The countries that have let their currencies rise the most against the dollar, chiefly the Europeans and Canadians, account for less than half of U.S. trade overall, and less than half of our trade deficit. Even in regard to those currencies, the dollar has lost only part of the value it gained between 1995 and 2002. However, the situation is even worse with Japan and other East Asian countries that actively manipulate their currency values, yet account for the largest part of the U.S. trade deficit. The dollar has fallen only about 12 percent versus the yen since February 2002, compared with about 27 percent versus the euro, due largely to Japan’s intervention in currency markets to buy up dollars and keep the yen from rising. China, Taiwan, and many other developing nations maintain pegged exchange rates, and hence do not allow their currencies to rise to market-determined levels in response to their trade surpluses with the United States.

These East Asian countries have amassed reserves of well over $1 trillion U.S. dollars as a result of their efforts to keep their own currencies undervalued and maintain their artificial competitive advantages in the U.S. market, and such intervention has grown in intensity in the past few months as the dollar has fallen relative to other currencies.

In response to these policies, the United States needs to take strong measures to pressure our leading trading partners in East Asia to abandon their currency manipulation and allow their currencies to rise to market equilibrium levels in the long run. We should use the authority that the Secretary of the Treasury has under U.S. law to investigate currency manipulation and negotiate with trading partners that obtain chronic trade surpluses with us by undervaluing their currencies. Also, we need to make the maintenance of realistic, equilibrium exchange rates a condition for trade liberalization and market opening agreements. Free trade cannot bring the mutual benefits that it is supposed to provide in theory, unless the theoretically required conditions of balanced trade and full employment are met, and those conditions cannot obtain in the presence of significantly misaligned global exchange rates. I would urge that all future trade agreements include prohibitions on currency manipulation for the achievement of artificial competitive advantages and that this issue be given a priority role in future trade negotiations, such as in the WTO and the proposed FTAA.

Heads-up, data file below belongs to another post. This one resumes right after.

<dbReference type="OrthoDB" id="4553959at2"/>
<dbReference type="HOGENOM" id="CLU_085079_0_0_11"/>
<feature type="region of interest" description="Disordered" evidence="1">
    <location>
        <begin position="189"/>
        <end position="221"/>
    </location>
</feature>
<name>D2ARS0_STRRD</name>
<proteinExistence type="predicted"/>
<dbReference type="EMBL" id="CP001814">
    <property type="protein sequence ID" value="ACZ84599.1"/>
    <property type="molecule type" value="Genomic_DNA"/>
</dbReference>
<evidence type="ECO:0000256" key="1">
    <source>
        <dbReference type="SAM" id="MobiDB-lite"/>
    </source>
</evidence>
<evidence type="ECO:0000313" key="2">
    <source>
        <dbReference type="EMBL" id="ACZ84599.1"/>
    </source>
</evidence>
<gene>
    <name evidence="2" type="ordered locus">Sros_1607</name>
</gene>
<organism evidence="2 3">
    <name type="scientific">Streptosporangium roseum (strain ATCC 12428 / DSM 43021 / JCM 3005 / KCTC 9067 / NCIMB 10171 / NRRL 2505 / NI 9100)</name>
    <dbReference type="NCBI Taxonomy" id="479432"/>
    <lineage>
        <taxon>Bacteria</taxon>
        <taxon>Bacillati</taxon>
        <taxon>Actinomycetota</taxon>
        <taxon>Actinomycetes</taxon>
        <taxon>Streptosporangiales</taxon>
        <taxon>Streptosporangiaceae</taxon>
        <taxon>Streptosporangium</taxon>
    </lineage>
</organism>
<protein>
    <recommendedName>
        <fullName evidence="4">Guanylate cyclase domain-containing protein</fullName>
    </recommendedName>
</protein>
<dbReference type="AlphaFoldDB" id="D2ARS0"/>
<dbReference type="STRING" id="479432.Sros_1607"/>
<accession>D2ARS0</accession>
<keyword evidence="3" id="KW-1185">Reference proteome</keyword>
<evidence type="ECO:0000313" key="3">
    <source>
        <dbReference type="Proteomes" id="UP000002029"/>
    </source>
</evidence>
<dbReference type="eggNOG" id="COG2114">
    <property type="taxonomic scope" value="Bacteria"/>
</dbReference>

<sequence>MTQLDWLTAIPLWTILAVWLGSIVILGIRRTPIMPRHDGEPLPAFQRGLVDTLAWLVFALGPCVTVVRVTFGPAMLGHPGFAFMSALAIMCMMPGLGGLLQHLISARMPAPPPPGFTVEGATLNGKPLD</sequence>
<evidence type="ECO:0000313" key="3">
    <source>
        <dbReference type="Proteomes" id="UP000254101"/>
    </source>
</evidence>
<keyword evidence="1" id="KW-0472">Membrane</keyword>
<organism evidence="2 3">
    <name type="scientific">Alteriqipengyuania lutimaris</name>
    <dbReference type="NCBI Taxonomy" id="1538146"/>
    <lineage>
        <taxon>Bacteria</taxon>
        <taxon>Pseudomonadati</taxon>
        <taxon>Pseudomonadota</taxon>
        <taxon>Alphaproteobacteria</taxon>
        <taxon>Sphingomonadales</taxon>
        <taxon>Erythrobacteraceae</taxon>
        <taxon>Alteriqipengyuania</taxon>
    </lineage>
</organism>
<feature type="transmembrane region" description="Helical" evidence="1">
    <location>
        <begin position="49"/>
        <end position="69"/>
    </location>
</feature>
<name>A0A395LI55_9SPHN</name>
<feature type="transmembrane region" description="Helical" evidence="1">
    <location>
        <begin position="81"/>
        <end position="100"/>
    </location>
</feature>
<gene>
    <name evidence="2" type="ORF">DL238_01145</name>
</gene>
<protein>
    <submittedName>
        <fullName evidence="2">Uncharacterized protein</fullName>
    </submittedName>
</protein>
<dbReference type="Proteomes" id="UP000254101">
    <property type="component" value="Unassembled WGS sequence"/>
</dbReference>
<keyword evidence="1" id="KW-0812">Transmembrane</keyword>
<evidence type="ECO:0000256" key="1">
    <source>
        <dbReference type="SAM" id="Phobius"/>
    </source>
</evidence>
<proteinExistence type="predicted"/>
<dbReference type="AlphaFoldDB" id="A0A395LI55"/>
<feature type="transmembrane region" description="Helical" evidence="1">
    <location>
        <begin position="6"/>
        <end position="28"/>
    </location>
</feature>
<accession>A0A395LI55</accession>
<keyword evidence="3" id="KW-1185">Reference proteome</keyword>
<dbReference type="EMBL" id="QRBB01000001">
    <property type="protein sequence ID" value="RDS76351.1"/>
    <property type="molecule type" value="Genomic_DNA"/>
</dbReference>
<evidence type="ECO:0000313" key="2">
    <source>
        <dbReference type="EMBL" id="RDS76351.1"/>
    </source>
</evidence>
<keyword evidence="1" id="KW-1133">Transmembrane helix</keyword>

Of course, the United States should not be indifferent to the fact that rising currency values can threaten economic prosperity in other countries, but the right solution to this problem is to encourage our trading partners to stimulate their own domestic economies, rather than to keep the dollar overvalued and let them achieve export-led growth at our expense.

Thank you very much, and I’d be happy to answer any questions.

Robert A. Blecker is Research Associate at the Economic Policy Institute and Professor of Economics at American University in Washington, D.C.